Diana, I agree with you re: being addicts but you have to understand 12 years ago, smoking wasn't look at as an addiction, it was only a "HABIT".
Thank you, Joel and everyone for being here for my journey to a new, healthier life. Hope to be around in 12 years to post that I have remained nicotine free and that there won't be any newbies or lurkers to encourage only oldbies keeping in touch! DebD 2wks,3days,5hrs,12min!
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Joel
Joined: 18 Dec 2008, 23:57

07 Apr 2002, 08:13 #16

Hello Deb:
I guess I should point out, John in this letter learned that nicotine was an addiction when he was in the clinic 12 years ago. I called it an addiction and treated it as such since 1976. I was just out on a limb and often criticized as being a renegade for making such wild claims. Here is a piece I wrote back in 1982 on the issue. Are you a nicotine junkie?
Prior to 1982 I didn't write much, just lectured live. I started writing the letters in December of 1981 and from the very first letter the concept of addiction was the underlying message--that and the way to stay in control was to know to never take another puff!
Joel
Last edited by Joel on 14 Apr 2009, 04:49, edited 1 time in total.
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DebD (GOLD)
Joined: 07 Jan 2009, 19:24

07 Apr 2002, 13:52 #17

Thank you, Joel!
I just being in my nicotine haze, I've lost track as to how long it's been considered an addiction and not just habit. Thank you, Joel, for the continued education, that is why I am here making this my first and final educated quit because I've learned to take it one day at a time and never take another puff. Also that a dose of nicotine is not going to resolve any problems. All the assistance is much appreciated. DebD
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Joel
Joined: 18 Dec 2008, 23:57

07 Apr 2002, 20:27 #18

Hello Deb:

You are not in a haze. I think it's been just about 12 years since they finally categorized nicotine as an addiction. I was just commenting on how when John wrote his original piece, while the scientific community had not yet really accepted the reality that nicotine was an addiction, John himself did. The clinic he was in taught him in no uncertain terms he was an addict.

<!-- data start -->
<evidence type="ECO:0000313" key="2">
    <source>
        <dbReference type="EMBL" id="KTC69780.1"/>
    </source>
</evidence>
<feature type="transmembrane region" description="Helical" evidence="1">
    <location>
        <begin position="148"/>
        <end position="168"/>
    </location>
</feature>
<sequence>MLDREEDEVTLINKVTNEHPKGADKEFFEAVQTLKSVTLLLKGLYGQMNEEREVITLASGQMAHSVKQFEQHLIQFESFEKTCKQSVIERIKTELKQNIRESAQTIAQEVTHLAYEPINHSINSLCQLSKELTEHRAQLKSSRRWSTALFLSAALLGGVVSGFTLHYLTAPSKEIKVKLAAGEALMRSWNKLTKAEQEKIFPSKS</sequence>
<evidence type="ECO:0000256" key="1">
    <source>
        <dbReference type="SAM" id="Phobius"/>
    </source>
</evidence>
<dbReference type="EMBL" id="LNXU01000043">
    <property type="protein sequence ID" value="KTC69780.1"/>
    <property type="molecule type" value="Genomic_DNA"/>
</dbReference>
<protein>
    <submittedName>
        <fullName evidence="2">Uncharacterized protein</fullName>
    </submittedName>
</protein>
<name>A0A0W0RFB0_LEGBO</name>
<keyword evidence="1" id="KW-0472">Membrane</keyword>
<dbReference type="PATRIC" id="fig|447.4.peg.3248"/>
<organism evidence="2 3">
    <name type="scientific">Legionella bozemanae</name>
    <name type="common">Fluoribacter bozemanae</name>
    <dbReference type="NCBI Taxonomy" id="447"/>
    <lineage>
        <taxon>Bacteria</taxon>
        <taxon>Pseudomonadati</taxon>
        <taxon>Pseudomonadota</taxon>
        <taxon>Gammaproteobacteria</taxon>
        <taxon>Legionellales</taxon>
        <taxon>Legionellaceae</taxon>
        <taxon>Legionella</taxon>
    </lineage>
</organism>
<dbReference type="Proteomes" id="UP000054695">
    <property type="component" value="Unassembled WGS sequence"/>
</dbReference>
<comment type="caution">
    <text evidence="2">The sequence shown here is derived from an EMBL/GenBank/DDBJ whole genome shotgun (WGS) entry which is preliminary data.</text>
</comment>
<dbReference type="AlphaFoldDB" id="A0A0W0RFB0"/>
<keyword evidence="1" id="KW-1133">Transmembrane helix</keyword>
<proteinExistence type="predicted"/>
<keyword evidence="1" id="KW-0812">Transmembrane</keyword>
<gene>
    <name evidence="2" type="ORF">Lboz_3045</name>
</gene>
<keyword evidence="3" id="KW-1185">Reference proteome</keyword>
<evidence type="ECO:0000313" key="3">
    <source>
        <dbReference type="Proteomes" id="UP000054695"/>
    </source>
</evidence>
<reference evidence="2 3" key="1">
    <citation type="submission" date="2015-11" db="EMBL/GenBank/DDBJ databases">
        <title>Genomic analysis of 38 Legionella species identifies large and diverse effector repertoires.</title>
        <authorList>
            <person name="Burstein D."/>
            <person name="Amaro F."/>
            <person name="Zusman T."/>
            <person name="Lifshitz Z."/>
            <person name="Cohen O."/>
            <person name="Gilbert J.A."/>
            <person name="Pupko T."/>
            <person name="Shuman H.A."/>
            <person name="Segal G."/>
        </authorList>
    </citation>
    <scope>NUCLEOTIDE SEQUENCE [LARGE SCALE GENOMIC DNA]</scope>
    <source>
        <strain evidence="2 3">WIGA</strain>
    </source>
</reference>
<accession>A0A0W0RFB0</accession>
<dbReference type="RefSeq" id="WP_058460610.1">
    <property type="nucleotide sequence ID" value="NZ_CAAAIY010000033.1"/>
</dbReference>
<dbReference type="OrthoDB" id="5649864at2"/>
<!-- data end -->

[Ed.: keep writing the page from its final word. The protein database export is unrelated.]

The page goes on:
When it comes down to it though, a high percentage of ex-smokers back then knew they were addicted. They may not have known to use the word addiction, they may not have even been particularly well versed in addiction understanding for other drugs--but they knew for themselves that if they took a puff they would lose their quit. You would often hear people say that there were times that they would kill for a cigarette but that they would not take one--the reason being that they knew if they took one it would be all over for them. These people understood addiction even if they never heard the word. They basically knew without ever reading it that the way to stay free was to never take another puff!
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Joel
Joined: 18 Dec 2008, 23:57

18 May 2002, 19:42 #19

You can see from the post above that even after years and decades, the appreciation of being smoke free can still be as important and significant as it is the very first days if you keep remembering where you once were as an actively using nicotine addict and how you never want to be trapped in such an existence again. To avoid chronic withdrawal, further destruction and initiation life threatening illnesses always remember why you originally committed to never take another puff!

Joel
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Joel
Joined: 18 Dec 2008, 23:57

30 Jul 2002, 16:04 #20

Image For Darby:

Just wanted you to know you are not the only one to be happy to be able to call yourself a quitter. John is a quitter for over 13 years now, and is every bit as happy and enthused to be able to use this term about himself today as he was when he first quit. I actually received a lengthy email from him a couple of days ago again expressing his appreciation for having quit and reaffirming his commitment to stay a quitter by always knowing to never take another puff!

Joel